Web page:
Newsletter 49 – February 15 2014

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THE LEGAL NEWSLETTER

We are pleased to present another English-language edition of our firm newsletter.  In this edition we provide a brief synopsis of recent court decisions regarding the use of a person’s name without consent as a keyword in connection with sponsored advertisements and the application of the Business Judgment Rule and the meaning of Inside Information in a potential takeover context.

The newsletter, which our firm publishes periodically, addresses important practical developments in the field of Israeli corporate and commercial law.  The objective of the newsletter is to create awareness of these developments and of the underlying principles of the issues discussed.  We hope that you will find the newsletter informative and helpful.  Any comments or suggestions are appreciated.  If you need further information or have any questions concerning the issues discussed in this newsletter, please contact either Yoram Shiv, 972-3-607-4777, yoram@sask.co.il, or Alex Berman, 972-3-607-4777, alex@sask.co.il.

Sharir, Shiv & Co., Law Offices

District Court (Commercial Division) / “Profit Test” for Dividend Distributions

The District Court (Commercial Division) accepted an application to approve the filing of a derivative action against a company’s Board of Directors alleging that the Board had improperly approved a distribution of dividends.

The Companies Law provides that prior to approving a dividend distribution, the Board must apply two tests: the Profit Test, in which the Board considers whether, based on the company’s latest published financial statements, adequate profits exist from which to distribute the dividend; and the Solvency Test, in which the Board makes reasonable assumptions about potential future events to help determine whether a distribution will affect the company’s solvency. Dividends may be distributed only from profits (unless specific court approval is obtained) and a distribution is prohibited if it will cause insolvency.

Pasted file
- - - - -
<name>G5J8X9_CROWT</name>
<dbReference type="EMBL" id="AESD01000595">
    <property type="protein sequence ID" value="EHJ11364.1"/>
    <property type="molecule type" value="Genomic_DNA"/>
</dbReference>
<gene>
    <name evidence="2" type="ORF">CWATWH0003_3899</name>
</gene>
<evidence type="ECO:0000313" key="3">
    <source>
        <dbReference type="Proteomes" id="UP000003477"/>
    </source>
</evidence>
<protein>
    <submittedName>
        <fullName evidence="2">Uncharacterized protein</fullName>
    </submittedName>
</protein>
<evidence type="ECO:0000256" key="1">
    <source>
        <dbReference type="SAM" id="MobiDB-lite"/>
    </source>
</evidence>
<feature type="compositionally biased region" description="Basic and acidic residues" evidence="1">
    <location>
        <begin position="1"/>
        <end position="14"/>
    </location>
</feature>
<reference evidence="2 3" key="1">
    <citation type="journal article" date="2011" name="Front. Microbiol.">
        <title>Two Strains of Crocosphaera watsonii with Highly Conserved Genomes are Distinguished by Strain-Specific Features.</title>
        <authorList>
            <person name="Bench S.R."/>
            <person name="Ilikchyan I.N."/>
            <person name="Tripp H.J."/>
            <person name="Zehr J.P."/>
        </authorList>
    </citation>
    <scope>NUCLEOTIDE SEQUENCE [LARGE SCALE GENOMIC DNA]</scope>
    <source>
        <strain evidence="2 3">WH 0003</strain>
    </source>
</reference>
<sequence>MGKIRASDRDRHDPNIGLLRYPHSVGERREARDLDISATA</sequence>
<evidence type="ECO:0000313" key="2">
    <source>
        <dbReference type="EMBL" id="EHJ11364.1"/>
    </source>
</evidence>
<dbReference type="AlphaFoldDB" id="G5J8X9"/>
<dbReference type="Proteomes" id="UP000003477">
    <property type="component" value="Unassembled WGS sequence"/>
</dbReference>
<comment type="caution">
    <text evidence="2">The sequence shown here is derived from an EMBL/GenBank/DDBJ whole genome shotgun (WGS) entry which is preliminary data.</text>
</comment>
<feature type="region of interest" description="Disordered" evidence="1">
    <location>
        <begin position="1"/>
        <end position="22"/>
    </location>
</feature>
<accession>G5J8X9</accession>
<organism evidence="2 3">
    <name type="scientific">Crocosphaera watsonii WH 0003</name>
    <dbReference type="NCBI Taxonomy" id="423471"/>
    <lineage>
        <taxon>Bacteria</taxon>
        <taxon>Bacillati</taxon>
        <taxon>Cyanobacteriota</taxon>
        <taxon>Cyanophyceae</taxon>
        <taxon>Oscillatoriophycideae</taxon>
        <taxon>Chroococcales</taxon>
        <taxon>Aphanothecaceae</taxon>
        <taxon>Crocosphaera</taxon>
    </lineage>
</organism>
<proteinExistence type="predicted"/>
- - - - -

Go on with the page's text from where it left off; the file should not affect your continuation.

In the present case, in applying the Profit Test the Board had limited its analysis to data appearing in the company’s published financial statements. This was notwithstanding that the Board had been aware of unpublished information concerning events subsequent to the date of the financial statements (a decrease in the value of the company’s holdings) that created a high probability that at the time of the dividend distribution the company would not be in compliance with the Profit Test. The Court held that under the circumstances, where there was a change in the company’s situation between the date of the published financial statements and the date of the Board’s decision, the Board should have considered such unpublished information in its deliberations regarding whether the Profit Test had been met.

In light of the foregoing, the Court approved the application to file a derivative claim.

District Court (Commercial Division) / Service as a Director in Competing Entities

R. was founder, shareholder, director and CTO of an Israeli start-up company. The Founders Agreement to which he was a party provided that he would not compete against the company or the company’s other founders for a period extending until two years after he ceased being a shareholder. Notwithstanding this restriction, R. began working at another company in a similar position while still a shareholder and director of the first company. Shortly after beginning such engagement, the second company began competing with the first company.